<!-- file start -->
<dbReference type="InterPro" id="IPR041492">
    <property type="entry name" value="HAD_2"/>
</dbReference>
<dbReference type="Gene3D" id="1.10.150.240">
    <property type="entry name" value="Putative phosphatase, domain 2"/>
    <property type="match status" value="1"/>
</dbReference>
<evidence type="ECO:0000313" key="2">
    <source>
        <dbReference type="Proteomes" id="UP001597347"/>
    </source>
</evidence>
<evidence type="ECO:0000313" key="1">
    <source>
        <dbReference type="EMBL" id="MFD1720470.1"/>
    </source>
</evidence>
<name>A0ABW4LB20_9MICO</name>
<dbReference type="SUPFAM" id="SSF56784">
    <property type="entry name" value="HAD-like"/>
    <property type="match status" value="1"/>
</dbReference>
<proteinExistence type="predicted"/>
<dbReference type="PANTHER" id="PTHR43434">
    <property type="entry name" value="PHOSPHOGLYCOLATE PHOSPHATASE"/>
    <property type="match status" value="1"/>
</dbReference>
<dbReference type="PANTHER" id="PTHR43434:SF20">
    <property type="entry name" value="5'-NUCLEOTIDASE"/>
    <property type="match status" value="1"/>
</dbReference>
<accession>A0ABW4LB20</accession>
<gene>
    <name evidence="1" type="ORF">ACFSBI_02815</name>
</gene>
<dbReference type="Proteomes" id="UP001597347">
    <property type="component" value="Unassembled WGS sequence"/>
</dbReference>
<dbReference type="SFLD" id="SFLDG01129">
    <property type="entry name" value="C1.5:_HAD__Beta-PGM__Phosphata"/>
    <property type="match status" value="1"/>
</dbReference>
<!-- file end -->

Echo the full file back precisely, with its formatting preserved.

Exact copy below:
<dbReference type="InterPro" id="IPR041492">
    <property type="entry name" value="HAD_2"/>
</dbReference>
<dbReference type="Gene3D" id="1.10.150.240">
    <property type="entry name" value="Putative phosphatase, domain 2"/>
    <property type="match status" value="1"/>
</dbReference>
<evidence type="ECO:0000313" key="2">
    <source>
        <dbReference type="Proteomes" id="UP001597347"/>
    </source>
</evidence>
<evidence type="ECO:0000313" key="1">
    <source>
        <dbReference type="EMBL" id="MFD1720470.1"/>
    </source>
</evidence>
<name>A0ABW4LB20_9MICO</name>
<dbReference type="SUPFAM" id="SSF56784">
    <property type="entry name" value="HAD-like"/>
    <property type="match status" value="1"/>
</dbReference>
<proteinExistence type="predicted"/>
<dbReference type="PANTHER" id="PTHR43434">
    <property type="entry name" value="PHOSPHOGLYCOLATE PHOSPHATASE"/>
    <property type="match status" value="1"/>
</dbReference>
<dbReference type="PANTHER" id="PTHR43434:SF20">
    <property type="entry name" value="5'-NUCLEOTIDASE"/>
    <property type="match status" value="1"/>
</dbReference>
<accession>A0ABW4LB20</accession>
<gene>
    <name evidence="1" type="ORF">ACFSBI_02815</name>
</gene>
<dbReference type="Proteomes" id="UP001597347">
    <property type="component" value="Unassembled WGS sequence"/>
</dbReference>
<dbReference type="SFLD" id="SFLDG01129">
    <property type="entry name" value="C1.5:_HAD__Beta-PGM__Phosphata"/>
    <property type="match status" value="1"/>
</dbReference>